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Judge Orders Georgia to Re-Open Voter Registration Ahead of Major Runoff

Democrat Jon Ossoff will face off with Republican Karen Handel, and voters will now have until May 21 to register

Voters will now have until May 21 to sign up, after the state tried to cut off registration after March 20. (Photo: Keith Ivey/flickr/cc)

A federal judge on Thursday ordered the state of Georgia to temporarily re-open early voter registration as a tense special election approaches.

U.S. District Judge Timothy Batten ruled in favor of the Lawyers Committee for Civil Rights Under Law, an advocacy group that accused Georgia of violating federal law by reducing the registration period ahead of the 6th District congressional runoff on June 20.

Voters will now have until May 21 to sign up, after the state tried to cut off registration after March 20.

"Would-be voters in Georgia's 6th Congressional District were denied a full and fair opportunity to register and vote under the prior law," said the committee's president and executive director, Kristen Clarke, in a statement following the ruling. "Today's decision extending the voter registration deadline helps ensure that eligible voters will be able to participate in the upcoming runoff election, and in all future runoff elections for federal office."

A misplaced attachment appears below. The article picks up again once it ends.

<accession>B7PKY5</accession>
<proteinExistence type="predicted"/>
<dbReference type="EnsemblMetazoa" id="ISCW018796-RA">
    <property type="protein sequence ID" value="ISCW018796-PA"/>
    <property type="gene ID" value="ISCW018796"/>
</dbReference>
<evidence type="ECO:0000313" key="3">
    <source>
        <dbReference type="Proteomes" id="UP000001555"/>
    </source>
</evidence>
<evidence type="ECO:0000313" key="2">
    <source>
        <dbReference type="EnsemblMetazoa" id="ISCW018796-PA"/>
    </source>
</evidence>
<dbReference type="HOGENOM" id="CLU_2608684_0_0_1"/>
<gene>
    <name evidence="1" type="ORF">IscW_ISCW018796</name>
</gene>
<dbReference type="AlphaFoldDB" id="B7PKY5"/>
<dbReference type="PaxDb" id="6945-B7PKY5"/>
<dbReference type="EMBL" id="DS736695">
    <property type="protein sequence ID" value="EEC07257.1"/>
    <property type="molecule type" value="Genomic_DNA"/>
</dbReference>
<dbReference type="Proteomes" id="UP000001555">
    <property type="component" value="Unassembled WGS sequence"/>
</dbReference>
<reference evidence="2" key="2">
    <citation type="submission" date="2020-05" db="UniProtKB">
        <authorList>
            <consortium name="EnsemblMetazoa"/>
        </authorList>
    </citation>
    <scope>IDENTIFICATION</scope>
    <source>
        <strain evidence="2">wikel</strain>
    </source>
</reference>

"States like Georgia must stop taking actions that suppress the rights of voters," Clarke said.


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Democratic newcomer Jon Ossoff will face off with Republican and former Georgia secretary of state Karen Handel in the race to fill the seat left behind by Health and Human Services (HHS) Secretary Tom Price.

The race is seen as a bellwether for the political resistance to President Donald Trump. An internal poll conducted by the Atlanta Journal-Constitution on Tuesday found the candidates "locked in a dead heat."

Ossoff narrowly missed getting 50 percent of the vote in a crowded primary last month—but he has significant support from Democrats, who are volunteering and donating to his campaign in record numbers, and Politico reported Thursday that he has "quietly attracted a small but potentially pivotal share of Republican support in his special election race, according to a new analysis of the April 18 primary."

An analysis conducted by the AJC last month found that voter registration in the district increased by 2.5 percent after Trump's election.

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